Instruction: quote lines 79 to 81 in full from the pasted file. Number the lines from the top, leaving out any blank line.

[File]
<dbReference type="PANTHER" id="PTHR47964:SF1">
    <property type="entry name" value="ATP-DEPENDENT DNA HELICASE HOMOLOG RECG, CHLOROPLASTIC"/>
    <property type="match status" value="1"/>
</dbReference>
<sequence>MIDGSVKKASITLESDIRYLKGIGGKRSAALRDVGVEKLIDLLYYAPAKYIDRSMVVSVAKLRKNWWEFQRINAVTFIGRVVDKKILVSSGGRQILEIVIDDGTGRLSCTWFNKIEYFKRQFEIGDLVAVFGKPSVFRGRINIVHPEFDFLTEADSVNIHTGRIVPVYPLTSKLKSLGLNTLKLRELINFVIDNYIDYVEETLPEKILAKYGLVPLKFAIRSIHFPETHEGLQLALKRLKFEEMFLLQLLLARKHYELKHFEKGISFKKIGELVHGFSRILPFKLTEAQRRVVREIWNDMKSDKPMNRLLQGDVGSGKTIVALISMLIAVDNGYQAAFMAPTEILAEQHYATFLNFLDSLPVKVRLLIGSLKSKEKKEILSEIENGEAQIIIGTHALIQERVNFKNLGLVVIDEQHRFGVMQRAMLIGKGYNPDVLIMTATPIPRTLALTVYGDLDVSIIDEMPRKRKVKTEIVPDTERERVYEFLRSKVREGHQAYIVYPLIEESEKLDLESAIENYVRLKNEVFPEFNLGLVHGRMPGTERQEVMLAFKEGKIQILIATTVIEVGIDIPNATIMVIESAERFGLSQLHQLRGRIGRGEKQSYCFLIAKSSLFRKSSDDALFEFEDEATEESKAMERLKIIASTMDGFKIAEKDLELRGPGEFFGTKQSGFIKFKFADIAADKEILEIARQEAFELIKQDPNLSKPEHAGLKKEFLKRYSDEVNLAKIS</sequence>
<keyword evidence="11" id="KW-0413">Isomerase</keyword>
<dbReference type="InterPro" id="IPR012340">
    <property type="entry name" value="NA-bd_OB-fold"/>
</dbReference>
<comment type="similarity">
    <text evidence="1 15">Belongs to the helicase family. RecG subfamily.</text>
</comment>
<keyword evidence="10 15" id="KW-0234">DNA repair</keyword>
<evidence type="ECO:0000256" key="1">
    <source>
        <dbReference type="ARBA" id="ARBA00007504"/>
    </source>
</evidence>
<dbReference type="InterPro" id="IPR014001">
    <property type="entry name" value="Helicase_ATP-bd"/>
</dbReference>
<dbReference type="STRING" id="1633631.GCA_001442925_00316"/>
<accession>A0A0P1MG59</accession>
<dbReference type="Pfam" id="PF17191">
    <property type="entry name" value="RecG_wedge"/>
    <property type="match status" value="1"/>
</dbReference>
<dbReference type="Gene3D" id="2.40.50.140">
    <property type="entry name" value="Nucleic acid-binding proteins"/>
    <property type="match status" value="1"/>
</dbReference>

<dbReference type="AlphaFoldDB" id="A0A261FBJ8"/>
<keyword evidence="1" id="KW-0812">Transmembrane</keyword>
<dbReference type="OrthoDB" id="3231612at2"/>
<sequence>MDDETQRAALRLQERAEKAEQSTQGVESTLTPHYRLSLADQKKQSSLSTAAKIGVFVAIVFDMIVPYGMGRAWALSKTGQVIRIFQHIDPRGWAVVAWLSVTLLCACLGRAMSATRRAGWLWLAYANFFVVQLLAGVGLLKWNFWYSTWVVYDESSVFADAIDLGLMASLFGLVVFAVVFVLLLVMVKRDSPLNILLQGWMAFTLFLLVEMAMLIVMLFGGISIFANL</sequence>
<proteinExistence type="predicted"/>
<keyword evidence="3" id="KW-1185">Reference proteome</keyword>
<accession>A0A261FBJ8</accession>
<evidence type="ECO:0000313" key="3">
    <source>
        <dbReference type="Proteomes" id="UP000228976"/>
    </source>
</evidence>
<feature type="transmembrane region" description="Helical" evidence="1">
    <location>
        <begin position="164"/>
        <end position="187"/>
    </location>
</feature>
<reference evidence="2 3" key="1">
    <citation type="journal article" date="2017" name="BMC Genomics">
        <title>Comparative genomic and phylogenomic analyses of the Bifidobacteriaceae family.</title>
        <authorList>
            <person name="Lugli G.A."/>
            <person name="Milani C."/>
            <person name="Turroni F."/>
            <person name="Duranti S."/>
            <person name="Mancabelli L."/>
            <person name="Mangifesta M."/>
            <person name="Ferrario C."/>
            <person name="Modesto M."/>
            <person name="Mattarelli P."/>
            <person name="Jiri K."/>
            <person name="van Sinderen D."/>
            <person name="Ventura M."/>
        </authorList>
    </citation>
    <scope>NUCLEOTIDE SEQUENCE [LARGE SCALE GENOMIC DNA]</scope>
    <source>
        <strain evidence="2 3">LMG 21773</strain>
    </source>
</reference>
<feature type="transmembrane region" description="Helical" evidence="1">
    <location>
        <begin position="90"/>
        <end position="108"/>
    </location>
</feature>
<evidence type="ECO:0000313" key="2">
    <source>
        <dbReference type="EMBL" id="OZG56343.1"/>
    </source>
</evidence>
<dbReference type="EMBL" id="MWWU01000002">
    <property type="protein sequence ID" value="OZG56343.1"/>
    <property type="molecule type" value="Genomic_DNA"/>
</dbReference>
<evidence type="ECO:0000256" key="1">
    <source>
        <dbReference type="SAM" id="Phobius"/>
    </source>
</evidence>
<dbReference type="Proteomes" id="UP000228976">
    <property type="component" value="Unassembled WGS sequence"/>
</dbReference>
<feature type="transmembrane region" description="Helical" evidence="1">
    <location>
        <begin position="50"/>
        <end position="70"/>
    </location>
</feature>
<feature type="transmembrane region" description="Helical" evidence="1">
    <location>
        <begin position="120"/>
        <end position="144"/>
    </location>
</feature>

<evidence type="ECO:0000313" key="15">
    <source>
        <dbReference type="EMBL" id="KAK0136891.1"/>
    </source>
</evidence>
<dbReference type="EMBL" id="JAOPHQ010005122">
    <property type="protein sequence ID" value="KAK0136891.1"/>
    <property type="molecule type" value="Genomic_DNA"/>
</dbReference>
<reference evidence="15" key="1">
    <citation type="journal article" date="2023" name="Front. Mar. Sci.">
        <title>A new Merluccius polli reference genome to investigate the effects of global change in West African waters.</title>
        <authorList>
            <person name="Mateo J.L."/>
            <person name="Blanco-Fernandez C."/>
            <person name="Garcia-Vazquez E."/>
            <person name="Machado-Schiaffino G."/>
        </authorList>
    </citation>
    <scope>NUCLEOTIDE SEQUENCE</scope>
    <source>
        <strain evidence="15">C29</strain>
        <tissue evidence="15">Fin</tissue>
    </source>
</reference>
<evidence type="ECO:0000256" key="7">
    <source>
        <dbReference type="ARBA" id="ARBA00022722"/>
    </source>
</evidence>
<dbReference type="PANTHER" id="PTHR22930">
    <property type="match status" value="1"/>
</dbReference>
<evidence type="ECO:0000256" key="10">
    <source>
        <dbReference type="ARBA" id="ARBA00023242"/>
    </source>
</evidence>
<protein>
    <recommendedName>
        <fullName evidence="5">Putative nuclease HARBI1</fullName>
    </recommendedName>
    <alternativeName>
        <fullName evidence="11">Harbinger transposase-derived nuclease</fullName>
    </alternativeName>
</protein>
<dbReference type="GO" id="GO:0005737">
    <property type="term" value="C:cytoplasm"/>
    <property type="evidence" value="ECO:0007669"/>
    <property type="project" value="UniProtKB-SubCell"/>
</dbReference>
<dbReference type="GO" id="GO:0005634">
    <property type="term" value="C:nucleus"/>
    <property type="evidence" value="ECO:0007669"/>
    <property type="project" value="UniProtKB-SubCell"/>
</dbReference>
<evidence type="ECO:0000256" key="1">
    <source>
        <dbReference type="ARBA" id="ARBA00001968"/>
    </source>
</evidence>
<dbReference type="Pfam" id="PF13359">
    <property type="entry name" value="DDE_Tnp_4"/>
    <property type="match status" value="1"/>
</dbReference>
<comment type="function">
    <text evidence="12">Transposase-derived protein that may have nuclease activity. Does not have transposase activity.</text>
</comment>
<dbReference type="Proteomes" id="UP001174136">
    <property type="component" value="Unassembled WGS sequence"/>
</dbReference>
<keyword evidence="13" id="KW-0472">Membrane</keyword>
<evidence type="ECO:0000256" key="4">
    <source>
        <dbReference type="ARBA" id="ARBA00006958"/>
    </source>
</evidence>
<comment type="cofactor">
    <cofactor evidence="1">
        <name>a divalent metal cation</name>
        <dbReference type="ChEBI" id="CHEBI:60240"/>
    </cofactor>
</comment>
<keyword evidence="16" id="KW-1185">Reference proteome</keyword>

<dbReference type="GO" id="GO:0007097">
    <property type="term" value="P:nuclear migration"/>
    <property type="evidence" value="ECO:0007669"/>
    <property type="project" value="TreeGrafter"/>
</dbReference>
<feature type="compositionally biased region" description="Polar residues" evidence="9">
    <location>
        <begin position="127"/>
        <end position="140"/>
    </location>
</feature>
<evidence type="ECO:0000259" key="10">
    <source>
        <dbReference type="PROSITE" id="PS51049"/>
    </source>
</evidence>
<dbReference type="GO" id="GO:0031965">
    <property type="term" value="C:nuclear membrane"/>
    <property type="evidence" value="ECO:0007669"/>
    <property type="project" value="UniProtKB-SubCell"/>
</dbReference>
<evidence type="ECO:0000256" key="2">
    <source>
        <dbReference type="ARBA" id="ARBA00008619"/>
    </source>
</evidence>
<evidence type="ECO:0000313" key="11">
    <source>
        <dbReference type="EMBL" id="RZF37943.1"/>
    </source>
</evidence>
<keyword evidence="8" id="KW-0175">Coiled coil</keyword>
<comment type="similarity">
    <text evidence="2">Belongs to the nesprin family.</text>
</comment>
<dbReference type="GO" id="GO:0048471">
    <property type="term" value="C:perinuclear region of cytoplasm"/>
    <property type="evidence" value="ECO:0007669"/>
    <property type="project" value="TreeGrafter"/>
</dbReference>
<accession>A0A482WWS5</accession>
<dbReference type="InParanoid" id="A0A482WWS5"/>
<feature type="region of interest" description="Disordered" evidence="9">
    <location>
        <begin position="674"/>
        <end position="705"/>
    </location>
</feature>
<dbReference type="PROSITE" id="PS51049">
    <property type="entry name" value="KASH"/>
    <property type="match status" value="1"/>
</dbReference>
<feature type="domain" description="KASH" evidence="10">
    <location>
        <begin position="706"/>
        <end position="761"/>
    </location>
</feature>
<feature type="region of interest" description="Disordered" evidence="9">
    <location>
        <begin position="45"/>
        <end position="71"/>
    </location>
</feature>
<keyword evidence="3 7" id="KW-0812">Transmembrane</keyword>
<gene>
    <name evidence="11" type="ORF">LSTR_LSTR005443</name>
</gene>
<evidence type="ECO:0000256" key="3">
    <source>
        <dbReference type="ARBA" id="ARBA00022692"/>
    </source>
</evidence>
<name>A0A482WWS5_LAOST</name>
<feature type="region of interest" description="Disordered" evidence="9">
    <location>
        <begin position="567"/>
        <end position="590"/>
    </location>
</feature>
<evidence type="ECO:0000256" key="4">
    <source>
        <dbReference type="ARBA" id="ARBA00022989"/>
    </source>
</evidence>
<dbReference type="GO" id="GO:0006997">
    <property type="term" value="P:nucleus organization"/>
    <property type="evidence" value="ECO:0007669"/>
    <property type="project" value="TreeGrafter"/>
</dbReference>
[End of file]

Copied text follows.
<evidence type="ECO:0000313" key="2">
    <source>
        <dbReference type="EMBL" id="OZG56343.1"/>